I know that the Minister of Finance said earlier that the Bank of Canada is independent of government. While that is true to many degrees, there are ways that the government can take steps to ensure that quantitative easing is not an option that the government is looking at. Every time that has been tried in the past, it has led to many negative consequences for years longer than the economic crisis that justified those moves. We know that there is a huge crunch right now in the credit markets and we know the government will be looking to ways to address that, but simply printing more money is not the way to do it. I hope the Liberals take that into account.
We are here to be co-operative as they look to provide support to individuals and to help people pay their mortgages, pay their rent, pay their utilities and put food on the table.
We will be there to help and to propose solutions to ensure that Canadians can keep their homes. We will work with the measures that provide direct assistance to the Canadians affected by this crisis.
I want to thank all my colleagues for being here throughout the day.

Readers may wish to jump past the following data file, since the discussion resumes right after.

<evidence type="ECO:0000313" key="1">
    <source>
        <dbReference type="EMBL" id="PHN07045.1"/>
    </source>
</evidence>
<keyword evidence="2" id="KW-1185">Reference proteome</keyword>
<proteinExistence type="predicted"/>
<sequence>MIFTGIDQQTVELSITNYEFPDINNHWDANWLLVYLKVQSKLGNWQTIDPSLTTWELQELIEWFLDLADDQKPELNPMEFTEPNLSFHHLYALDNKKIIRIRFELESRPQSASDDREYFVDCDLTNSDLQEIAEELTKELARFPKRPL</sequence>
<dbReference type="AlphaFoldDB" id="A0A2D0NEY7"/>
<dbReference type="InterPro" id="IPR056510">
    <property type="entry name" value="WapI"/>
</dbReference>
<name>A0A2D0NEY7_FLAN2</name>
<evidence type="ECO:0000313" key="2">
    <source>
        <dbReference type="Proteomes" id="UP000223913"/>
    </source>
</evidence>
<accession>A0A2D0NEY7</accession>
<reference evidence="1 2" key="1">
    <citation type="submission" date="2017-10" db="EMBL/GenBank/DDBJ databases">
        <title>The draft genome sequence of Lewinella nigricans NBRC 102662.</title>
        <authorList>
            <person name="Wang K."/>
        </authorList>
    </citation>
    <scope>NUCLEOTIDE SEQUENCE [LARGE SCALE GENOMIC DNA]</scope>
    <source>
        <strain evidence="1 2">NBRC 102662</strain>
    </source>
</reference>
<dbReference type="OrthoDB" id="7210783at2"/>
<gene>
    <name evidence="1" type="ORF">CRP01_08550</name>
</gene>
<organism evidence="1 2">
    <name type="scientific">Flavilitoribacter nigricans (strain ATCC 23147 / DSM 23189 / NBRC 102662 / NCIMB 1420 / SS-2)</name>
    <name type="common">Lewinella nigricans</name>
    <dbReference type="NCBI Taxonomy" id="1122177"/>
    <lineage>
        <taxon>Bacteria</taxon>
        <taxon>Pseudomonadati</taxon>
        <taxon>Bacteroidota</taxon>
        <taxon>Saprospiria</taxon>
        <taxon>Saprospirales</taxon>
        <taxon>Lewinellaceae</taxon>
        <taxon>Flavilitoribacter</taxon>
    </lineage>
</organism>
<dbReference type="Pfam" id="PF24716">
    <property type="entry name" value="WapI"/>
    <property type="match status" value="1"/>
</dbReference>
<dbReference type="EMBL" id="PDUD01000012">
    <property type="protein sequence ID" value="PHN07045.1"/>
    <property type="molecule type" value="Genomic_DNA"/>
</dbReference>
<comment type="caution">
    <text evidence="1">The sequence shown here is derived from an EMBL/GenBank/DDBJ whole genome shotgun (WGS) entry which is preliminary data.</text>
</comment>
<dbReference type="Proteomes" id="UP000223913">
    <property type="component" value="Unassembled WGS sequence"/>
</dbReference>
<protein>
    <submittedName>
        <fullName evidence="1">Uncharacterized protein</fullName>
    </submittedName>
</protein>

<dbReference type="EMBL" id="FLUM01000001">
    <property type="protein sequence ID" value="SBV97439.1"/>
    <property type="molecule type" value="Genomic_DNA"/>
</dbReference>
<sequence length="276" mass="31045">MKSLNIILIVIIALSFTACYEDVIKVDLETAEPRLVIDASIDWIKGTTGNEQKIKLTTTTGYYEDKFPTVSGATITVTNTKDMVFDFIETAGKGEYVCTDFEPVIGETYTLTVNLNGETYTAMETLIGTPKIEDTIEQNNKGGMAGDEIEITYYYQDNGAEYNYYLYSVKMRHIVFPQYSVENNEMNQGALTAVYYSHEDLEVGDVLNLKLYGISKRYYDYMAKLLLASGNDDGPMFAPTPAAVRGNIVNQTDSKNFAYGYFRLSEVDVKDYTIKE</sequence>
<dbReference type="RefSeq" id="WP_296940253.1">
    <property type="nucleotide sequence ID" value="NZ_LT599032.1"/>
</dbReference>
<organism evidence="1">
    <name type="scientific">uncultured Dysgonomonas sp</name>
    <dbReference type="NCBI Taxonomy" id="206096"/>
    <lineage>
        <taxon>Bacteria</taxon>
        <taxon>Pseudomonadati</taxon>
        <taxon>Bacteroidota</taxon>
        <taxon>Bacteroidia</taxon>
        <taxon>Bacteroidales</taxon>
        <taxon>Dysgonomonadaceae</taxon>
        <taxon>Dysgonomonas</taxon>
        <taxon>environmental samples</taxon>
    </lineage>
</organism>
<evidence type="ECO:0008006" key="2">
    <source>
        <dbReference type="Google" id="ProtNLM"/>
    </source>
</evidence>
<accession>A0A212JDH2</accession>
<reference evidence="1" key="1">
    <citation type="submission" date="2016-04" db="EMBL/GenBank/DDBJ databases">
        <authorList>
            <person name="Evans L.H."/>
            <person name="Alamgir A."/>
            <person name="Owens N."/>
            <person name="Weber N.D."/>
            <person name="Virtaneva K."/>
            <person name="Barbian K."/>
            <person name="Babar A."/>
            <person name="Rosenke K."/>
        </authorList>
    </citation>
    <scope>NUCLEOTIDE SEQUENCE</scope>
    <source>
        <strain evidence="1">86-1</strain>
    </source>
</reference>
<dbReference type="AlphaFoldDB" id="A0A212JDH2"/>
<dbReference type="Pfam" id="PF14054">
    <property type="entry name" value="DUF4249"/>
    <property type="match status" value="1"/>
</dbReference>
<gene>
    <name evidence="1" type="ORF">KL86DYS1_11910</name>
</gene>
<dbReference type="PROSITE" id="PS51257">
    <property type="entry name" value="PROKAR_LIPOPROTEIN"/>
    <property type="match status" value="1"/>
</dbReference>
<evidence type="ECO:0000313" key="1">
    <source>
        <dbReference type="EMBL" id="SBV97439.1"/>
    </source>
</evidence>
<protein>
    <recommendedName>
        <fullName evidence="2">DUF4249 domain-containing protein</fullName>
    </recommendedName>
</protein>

I again remind the government that the assistance part of this legislation could have been passed 12 hours ago, but we will acknowledge the progress that has been made and the spirit of co-operation that I see in the hon. government House leader. I want to thank him for all his efforts throughout the day. It has been a lot of hard work and there have been a lot of moving pieces in a lot of ways. Those of us who have been here since the start of the day are grateful that this assistance will be able to flow into the hands of Canadians.
View Andrew Scheer Profile
CPC (SK)
Mr. Speaker, I just want to clarify something. It is not the fact that the Conservatives had issues with what the government proposed, grabbing for itself unprecedented powers: it is that Canadians had a massive problem with what the government proposed.
While we may be thankful that we have arrived at a place where we can allow this legislation to go through, I would suggest to the hon. member to do everything he can with his colleagues to point out that there was a tremendous amount of goodwill throughout the last few weeks. If the government had proposals and ideas of how it would like to have greater flexibility to address this crisis as it unfolds, to do so through the normal channels of conversation that had already been established would be far preferable to surprising the opposition in the short amount of time that we had before the House was coming back.